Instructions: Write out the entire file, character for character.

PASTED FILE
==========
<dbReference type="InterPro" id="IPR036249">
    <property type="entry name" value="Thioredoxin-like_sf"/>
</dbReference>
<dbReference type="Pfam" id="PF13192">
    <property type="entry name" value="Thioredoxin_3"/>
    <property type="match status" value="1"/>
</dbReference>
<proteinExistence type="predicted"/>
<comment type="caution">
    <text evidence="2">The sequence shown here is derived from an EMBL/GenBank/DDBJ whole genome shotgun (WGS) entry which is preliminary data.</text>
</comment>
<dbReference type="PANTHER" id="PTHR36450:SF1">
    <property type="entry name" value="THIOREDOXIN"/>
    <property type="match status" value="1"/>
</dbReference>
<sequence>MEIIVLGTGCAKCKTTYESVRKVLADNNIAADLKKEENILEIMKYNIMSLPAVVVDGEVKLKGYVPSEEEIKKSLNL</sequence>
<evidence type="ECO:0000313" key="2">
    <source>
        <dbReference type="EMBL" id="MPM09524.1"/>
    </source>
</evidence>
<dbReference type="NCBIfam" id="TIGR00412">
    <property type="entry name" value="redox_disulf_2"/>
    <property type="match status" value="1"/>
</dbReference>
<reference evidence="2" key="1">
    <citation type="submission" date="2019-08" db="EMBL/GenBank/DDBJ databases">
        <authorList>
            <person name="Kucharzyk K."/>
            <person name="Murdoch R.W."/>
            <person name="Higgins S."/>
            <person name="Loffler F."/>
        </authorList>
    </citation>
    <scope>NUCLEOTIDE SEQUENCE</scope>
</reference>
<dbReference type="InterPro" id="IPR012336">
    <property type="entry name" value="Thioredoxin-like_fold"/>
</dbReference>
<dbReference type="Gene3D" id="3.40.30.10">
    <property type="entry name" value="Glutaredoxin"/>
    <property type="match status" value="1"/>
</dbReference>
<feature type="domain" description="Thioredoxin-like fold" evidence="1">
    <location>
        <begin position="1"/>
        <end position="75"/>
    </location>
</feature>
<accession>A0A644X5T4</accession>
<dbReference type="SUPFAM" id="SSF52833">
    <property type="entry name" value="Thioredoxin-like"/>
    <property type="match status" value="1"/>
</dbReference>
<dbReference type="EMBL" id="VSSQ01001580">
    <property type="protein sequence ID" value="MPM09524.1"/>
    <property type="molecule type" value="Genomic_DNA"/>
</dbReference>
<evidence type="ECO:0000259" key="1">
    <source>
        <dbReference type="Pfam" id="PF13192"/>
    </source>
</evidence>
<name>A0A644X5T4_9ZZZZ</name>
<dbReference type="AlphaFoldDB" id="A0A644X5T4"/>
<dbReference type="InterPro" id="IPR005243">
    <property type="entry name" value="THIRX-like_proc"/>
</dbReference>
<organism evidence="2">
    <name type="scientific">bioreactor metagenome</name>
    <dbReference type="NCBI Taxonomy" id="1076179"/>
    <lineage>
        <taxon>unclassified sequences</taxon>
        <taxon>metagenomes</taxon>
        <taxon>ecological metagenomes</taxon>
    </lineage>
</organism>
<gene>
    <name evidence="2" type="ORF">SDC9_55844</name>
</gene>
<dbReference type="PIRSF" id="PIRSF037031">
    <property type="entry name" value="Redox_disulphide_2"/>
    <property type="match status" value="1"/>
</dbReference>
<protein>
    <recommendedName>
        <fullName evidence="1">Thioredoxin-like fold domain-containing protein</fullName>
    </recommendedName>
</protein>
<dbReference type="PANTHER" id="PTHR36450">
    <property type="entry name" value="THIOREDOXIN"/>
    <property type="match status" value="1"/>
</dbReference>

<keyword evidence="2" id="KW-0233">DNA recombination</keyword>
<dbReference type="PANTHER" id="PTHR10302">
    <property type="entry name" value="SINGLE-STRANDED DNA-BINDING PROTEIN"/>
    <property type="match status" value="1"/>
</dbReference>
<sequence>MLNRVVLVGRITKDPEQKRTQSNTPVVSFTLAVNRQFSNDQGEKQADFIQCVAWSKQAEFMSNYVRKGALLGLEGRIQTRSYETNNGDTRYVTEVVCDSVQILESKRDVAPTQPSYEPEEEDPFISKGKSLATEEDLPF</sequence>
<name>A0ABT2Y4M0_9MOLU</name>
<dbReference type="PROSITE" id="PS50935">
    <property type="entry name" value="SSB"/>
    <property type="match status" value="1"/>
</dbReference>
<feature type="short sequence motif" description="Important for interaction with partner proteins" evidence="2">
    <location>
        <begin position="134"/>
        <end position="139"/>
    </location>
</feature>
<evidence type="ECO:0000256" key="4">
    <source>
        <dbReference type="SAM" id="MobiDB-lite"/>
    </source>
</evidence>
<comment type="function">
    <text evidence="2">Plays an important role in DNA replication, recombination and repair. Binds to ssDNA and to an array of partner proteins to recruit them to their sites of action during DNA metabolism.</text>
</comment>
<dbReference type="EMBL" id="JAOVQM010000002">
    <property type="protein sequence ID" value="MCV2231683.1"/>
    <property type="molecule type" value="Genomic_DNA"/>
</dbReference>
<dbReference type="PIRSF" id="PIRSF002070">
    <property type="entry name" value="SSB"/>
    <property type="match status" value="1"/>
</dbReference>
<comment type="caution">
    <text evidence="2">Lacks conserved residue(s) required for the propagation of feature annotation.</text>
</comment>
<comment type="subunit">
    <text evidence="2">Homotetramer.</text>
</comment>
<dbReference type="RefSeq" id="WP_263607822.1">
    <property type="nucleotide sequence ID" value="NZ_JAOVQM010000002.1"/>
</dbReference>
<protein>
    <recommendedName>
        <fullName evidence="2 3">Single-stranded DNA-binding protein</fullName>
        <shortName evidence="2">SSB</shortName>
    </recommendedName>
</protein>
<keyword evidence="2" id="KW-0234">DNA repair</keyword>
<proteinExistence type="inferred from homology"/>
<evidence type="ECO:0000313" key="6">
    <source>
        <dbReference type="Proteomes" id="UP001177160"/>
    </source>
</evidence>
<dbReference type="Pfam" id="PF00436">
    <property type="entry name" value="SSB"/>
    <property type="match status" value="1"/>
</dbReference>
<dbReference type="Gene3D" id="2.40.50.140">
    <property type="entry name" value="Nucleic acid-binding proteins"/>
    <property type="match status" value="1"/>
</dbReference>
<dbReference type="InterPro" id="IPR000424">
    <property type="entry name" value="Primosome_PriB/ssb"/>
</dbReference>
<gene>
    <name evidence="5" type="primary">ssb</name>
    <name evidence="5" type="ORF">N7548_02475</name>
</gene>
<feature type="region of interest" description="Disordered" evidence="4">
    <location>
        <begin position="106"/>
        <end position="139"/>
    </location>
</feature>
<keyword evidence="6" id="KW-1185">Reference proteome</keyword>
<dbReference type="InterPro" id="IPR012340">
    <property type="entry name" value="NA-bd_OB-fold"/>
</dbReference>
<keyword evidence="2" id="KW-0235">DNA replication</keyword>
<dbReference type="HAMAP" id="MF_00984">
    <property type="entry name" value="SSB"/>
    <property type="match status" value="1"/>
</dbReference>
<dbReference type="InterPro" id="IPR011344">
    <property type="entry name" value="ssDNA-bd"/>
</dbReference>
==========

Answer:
<dbReference type="InterPro" id="IPR036249">
    <property type="entry name" value="Thioredoxin-like_sf"/>
</dbReference>
<dbReference type="Pfam" id="PF13192">
    <property type="entry name" value="Thioredoxin_3"/>
    <property type="match status" value="1"/>
</dbReference>
<proteinExistence type="predicted"/>
<comment type="caution">
    <text evidence="2">The sequence shown here is derived from an EMBL/GenBank/DDBJ whole genome shotgun (WGS) entry which is preliminary data.</text>
</comment>
<dbReference type="PANTHER" id="PTHR36450:SF1">
    <property type="entry name" value="THIOREDOXIN"/>
    <property type="match status" value="1"/>
</dbReference>
<sequence>MEIIVLGTGCAKCKTTYESVRKVLADNNIAADLKKEENILEIMKYNIMSLPAVVVDGEVKLKGYVPSEEEIKKSLNL</sequence>
<evidence type="ECO:0000313" key="2">
    <source>
        <dbReference type="EMBL" id="MPM09524.1"/>
    </source>
</evidence>
<dbReference type="NCBIfam" id="TIGR00412">
    <property type="entry name" value="redox_disulf_2"/>
    <property type="match status" value="1"/>
</dbReference>
<reference evidence="2" key="1">
    <citation type="submission" date="2019-08" db="EMBL/GenBank/DDBJ databases">
        <authorList>
            <person name="Kucharzyk K."/>
            <person name="Murdoch R.W."/>
            <person name="Higgins S."/>
            <person name="Loffler F."/>
        </authorList>
    </citation>
    <scope>NUCLEOTIDE SEQUENCE</scope>
</reference>
<dbReference type="InterPro" id="IPR012336">
    <property type="entry name" value="Thioredoxin-like_fold"/>
</dbReference>
<dbReference type="Gene3D" id="3.40.30.10">
    <property type="entry name" value="Glutaredoxin"/>
    <property type="match status" value="1"/>
</dbReference>
<feature type="domain" description="Thioredoxin-like fold" evidence="1">
    <location>
        <begin position="1"/>
        <end position="75"/>
    </location>
</feature>
<accession>A0A644X5T4</accession>
<dbReference type="SUPFAM" id="SSF52833">
    <property type="entry name" value="Thioredoxin-like"/>
    <property type="match status" value="1"/>
</dbReference>
<dbReference type="EMBL" id="VSSQ01001580">
    <property type="protein sequence ID" value="MPM09524.1"/>
    <property type="molecule type" value="Genomic_DNA"/>
</dbReference>
<evidence type="ECO:0000259" key="1">
    <source>
        <dbReference type="Pfam" id="PF13192"/>
    </source>
</evidence>
<name>A0A644X5T4_9ZZZZ</name>
<dbReference type="AlphaFoldDB" id="A0A644X5T4"/>
<dbReference type="InterPro" id="IPR005243">
    <property type="entry name" value="THIRX-like_proc"/>
</dbReference>
<organism evidence="2">
    <name type="scientific">bioreactor metagenome</name>
    <dbReference type="NCBI Taxonomy" id="1076179"/>
    <lineage>
        <taxon>unclassified sequences</taxon>
        <taxon>metagenomes</taxon>
        <taxon>ecological metagenomes</taxon>
    </lineage>
</organism>
<gene>
    <name evidence="2" type="ORF">SDC9_55844</name>
</gene>
<dbReference type="PIRSF" id="PIRSF037031">
    <property type="entry name" value="Redox_disulphide_2"/>
    <property type="match status" value="1"/>
</dbReference>
<protein>
    <recommendedName>
        <fullName evidence="1">Thioredoxin-like fold domain-containing protein</fullName>
    </recommendedName>
</protein>
<dbReference type="PANTHER" id="PTHR36450">
    <property type="entry name" value="THIOREDOXIN"/>
    <property type="match status" value="1"/>
</dbReference>

<keyword evidence="2" id="KW-0233">DNA recombination</keyword>
<dbReference type="PANTHER" id="PTHR10302">
    <property type="entry name" value="SINGLE-STRANDED DNA-BINDING PROTEIN"/>
    <property type="match status" value="1"/>
</dbReference>
<sequence>MLNRVVLVGRITKDPEQKRTQSNTPVVSFTLAVNRQFSNDQGEKQADFIQCVAWSKQAEFMSNYVRKGALLGLEGRIQTRSYETNNGDTRYVTEVVCDSVQILESKRDVAPTQPSYEPEEEDPFISKGKSLATEEDLPF</sequence>
<name>A0ABT2Y4M0_9MOLU</name>
<dbReference type="PROSITE" id="PS50935">
    <property type="entry name" value="SSB"/>
    <property type="match status" value="1"/>
</dbReference>
<feature type="short sequence motif" description="Important for interaction with partner proteins" evidence="2">
    <location>
        <begin position="134"/>
        <end position="139"/>
    </location>
</feature>
<evidence type="ECO:0000256" key="4">
    <source>
        <dbReference type="SAM" id="MobiDB-lite"/>
    </source>
</evidence>
<comment type="function">
    <text evidence="2">Plays an important role in DNA replication, recombination and repair. Binds to ssDNA and to an array of partner proteins to recruit them to their sites of action during DNA metabolism.</text>
</comment>
<dbReference type="EMBL" id="JAOVQM010000002">
    <property type="protein sequence ID" value="MCV2231683.1"/>
    <property type="molecule type" value="Genomic_DNA"/>
</dbReference>
<dbReference type="PIRSF" id="PIRSF002070">
    <property type="entry name" value="SSB"/>
    <property type="match status" value="1"/>
</dbReference>
<comment type="caution">
    <text evidence="2">Lacks conserved residue(s) required for the propagation of feature annotation.</text>
</comment>
<comment type="subunit">
    <text evidence="2">Homotetramer.</text>
</comment>
<dbReference type="RefSeq" id="WP_263607822.1">
    <property type="nucleotide sequence ID" value="NZ_JAOVQM010000002.1"/>
</dbReference>
<protein>
    <recommendedName>
        <fullName evidence="2 3">Single-stranded DNA-binding protein</fullName>
        <shortName evidence="2">SSB</shortName>
    </recommendedName>
</protein>
<keyword evidence="2" id="KW-0234">DNA repair</keyword>
<proteinExistence type="inferred from homology"/>
<evidence type="ECO:0000313" key="6">
    <source>
        <dbReference type="Proteomes" id="UP001177160"/>
    </source>
</evidence>
<dbReference type="Pfam" id="PF00436">
    <property type="entry name" value="SSB"/>
    <property type="match status" value="1"/>
</dbReference>
<dbReference type="Gene3D" id="2.40.50.140">
    <property type="entry name" value="Nucleic acid-binding proteins"/>
    <property type="match status" value="1"/>
</dbReference>
<dbReference type="InterPro" id="IPR000424">
    <property type="entry name" value="Primosome_PriB/ssb"/>
</dbReference>
<gene>
    <name evidence="5" type="primary">ssb</name>
    <name evidence="5" type="ORF">N7548_02475</name>
</gene>
<feature type="region of interest" description="Disordered" evidence="4">
    <location>
        <begin position="106"/>
        <end position="139"/>
    </location>
</feature>
<keyword evidence="6" id="KW-1185">Reference proteome</keyword>
<dbReference type="InterPro" id="IPR012340">
    <property type="entry name" value="NA-bd_OB-fold"/>
</dbReference>
<keyword evidence="2" id="KW-0235">DNA replication</keyword>
<dbReference type="HAMAP" id="MF_00984">
    <property type="entry name" value="SSB"/>
    <property type="match status" value="1"/>
</dbReference>
<dbReference type="InterPro" id="IPR011344">
    <property type="entry name" value="ssDNA-bd"/>
</dbReference>